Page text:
<and why are there no emoticons in this Forum?>

<wink emoticon goes here>




.
The EEftPP reference book uses AIM 5-4-18 and states:

Quote:
1. ATC may authorize a nonprecision approach procedure which serves either one of the parallel runways that are separated by ,1200 feet or less followed by a straight-in landing on the adjacent runway.
2. Aircraft that will execute a side-step maneuver will be cleared for a specified nonprecision approach and landing on the adjacent parallel runway. Example "cleared ILS runway 7 left appraoch, side-step to runway 7 right." Pilots are expected to commence the side-step maneuver as soon as possible after the runway or runway environment is in sight.
3. Landing minimums to the adjacent runway will be based on nonprecision criteria and therefore higher than the precision minimums to the primary runway, but will normally be lower than the published circling minimums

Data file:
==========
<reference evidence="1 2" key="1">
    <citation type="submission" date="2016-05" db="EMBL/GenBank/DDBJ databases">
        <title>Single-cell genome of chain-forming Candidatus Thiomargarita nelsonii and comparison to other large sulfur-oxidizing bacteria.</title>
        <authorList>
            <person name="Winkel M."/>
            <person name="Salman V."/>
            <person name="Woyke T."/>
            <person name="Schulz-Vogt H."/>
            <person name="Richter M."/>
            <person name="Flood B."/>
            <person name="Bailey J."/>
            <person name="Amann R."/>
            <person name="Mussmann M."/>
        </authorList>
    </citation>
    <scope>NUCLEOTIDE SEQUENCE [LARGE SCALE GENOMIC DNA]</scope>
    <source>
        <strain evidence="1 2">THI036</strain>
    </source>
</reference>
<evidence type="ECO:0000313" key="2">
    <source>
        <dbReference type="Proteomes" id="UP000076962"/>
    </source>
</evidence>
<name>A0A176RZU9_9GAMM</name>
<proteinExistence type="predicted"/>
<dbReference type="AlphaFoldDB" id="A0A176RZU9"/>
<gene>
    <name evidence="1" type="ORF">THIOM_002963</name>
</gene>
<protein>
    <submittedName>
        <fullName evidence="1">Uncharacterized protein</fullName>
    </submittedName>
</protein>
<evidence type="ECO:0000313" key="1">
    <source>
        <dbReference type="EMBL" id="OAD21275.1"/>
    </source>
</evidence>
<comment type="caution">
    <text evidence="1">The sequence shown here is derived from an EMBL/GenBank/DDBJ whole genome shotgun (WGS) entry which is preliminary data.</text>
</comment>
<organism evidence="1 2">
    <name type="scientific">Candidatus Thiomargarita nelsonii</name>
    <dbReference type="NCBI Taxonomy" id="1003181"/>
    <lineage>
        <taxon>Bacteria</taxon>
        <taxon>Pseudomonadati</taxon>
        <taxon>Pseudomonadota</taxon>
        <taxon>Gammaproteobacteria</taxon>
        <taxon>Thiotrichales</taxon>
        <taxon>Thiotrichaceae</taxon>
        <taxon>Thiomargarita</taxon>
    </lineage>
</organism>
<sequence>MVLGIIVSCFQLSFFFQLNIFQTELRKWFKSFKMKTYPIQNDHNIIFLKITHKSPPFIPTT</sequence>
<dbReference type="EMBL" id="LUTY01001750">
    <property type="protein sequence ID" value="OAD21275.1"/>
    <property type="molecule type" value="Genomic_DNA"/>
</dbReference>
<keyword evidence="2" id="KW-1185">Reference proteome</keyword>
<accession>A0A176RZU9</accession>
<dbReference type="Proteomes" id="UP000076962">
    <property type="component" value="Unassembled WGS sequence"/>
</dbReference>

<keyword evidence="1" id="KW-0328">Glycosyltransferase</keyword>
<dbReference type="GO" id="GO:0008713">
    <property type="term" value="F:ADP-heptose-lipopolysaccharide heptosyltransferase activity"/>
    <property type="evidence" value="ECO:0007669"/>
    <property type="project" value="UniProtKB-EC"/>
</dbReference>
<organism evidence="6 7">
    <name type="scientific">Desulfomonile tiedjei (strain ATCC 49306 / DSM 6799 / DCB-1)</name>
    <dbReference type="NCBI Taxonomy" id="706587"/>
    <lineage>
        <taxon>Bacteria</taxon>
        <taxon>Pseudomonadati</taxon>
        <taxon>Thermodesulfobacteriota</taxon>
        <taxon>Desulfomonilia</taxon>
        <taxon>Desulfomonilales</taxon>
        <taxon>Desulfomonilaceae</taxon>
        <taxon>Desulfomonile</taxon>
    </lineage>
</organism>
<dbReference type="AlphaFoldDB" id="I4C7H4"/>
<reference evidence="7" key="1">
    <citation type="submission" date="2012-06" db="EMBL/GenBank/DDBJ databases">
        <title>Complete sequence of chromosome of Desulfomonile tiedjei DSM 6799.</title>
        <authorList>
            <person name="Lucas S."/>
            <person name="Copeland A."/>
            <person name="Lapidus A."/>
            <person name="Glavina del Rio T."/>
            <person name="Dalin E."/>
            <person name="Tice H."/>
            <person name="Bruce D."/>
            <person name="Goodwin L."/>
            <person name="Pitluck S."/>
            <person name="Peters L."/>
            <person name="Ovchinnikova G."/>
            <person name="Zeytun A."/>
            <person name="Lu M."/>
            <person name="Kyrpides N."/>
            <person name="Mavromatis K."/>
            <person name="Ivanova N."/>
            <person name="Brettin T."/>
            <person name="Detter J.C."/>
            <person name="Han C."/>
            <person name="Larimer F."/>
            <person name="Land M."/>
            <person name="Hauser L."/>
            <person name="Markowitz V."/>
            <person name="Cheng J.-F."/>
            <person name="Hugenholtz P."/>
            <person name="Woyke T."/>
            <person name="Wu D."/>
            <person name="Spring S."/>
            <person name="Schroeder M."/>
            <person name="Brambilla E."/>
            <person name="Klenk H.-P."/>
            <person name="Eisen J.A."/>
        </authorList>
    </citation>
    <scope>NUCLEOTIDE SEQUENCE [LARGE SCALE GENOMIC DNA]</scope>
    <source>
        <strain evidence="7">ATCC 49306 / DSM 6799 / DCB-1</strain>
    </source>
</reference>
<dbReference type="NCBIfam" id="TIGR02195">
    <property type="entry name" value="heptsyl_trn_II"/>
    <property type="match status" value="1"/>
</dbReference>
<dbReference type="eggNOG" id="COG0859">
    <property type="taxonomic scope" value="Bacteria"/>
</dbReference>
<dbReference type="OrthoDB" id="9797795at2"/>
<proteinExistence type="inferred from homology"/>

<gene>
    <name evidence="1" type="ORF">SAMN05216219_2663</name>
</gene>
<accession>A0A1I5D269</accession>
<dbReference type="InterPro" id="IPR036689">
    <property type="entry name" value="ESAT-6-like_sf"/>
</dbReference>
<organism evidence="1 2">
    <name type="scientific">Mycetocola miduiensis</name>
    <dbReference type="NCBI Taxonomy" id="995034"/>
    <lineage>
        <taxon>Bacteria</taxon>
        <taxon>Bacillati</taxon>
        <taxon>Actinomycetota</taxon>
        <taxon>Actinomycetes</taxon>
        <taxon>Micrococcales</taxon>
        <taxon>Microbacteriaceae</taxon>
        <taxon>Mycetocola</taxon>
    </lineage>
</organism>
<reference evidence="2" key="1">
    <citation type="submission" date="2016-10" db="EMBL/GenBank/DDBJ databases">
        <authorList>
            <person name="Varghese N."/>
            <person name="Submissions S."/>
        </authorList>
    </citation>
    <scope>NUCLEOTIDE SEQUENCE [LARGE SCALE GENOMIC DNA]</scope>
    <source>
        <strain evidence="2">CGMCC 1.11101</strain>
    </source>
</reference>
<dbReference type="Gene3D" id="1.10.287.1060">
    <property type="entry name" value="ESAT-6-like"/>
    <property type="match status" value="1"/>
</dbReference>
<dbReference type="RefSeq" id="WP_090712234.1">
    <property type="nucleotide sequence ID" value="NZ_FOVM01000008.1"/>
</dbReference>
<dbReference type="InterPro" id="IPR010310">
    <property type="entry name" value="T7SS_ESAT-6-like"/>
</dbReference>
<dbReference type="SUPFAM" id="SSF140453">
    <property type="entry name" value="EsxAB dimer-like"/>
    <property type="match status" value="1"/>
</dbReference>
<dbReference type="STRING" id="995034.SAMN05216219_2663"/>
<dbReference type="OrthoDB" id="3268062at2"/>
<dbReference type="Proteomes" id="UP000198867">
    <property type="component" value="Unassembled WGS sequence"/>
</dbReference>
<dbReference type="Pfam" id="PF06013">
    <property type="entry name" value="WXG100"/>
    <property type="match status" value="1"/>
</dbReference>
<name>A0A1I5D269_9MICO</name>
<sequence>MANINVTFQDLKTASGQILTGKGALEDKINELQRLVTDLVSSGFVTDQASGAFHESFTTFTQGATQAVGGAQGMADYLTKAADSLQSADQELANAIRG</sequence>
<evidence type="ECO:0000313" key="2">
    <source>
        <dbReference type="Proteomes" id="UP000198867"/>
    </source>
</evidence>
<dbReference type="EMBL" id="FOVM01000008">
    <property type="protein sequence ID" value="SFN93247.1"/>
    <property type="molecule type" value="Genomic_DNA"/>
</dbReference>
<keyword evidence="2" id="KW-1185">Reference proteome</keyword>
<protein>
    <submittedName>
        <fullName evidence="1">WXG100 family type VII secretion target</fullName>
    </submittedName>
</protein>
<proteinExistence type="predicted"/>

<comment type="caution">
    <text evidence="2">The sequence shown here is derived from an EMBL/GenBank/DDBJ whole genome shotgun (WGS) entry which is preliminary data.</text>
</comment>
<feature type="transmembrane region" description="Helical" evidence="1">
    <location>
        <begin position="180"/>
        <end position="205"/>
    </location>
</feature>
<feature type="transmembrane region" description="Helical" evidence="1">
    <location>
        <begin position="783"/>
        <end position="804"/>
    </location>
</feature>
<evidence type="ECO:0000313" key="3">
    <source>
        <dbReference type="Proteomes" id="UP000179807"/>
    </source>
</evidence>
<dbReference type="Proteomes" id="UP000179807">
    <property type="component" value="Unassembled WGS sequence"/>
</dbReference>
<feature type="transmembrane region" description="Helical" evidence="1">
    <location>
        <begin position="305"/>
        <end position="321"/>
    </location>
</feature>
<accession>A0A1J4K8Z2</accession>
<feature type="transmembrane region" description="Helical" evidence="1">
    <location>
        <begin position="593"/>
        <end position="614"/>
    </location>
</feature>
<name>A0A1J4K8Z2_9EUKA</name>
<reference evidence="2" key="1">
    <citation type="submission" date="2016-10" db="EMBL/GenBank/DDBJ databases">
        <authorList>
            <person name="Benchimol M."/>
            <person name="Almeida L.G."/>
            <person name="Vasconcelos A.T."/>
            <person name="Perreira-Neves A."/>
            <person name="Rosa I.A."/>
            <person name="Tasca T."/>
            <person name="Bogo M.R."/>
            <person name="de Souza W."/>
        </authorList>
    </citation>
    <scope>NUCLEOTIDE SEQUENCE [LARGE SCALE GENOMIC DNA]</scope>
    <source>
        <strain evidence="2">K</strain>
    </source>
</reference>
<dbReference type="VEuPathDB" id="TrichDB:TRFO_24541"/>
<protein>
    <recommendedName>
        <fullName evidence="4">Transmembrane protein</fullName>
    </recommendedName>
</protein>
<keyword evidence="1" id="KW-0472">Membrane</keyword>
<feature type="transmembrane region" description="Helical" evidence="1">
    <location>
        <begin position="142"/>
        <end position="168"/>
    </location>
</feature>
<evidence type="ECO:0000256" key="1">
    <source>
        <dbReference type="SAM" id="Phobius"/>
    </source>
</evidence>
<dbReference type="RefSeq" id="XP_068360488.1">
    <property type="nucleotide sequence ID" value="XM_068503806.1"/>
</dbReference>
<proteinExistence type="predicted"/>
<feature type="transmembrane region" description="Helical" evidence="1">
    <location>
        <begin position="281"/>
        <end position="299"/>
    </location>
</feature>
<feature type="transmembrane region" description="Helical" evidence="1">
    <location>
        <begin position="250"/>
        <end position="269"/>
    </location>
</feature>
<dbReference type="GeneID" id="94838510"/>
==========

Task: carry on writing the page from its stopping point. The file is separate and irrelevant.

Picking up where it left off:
Using the above reference (AIM), it seems to say that if the runways are within 1,200 fet of each other then you can shoot the NP approach using the NP mins for the one you are shooting, then plan to side-step and do so ASAP. I assume this means then that you could shoot this approach and plan to side-step without actual side-step minimums. Also assuming that you would have to have separate side-step mins if the runways are further than said 1,200 feet apart and may be the case in the examples posted above (I didn't look).

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Old 03-12-2010, 05:06 PM   #10  
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I agree with Rustee and USMCFLYR that published side-step minimums are NOT required to execute a side-step maneuver. But the question of which minimums to use is a good one. USMCFLYR suggests using the NP mins for the approach you are using, making perfect sense.

"Compliance with minimum altitudes associated with stepdown fixes is expected even after the side-step maneuver is initiated."

So the minimums change, depending on which runway you are lined-up with. Perhaps the only time this is not true is when side-step minimums are published, for whatever reason.

Last edited by AKASHA; 03-12-2010 at 05:27 PM.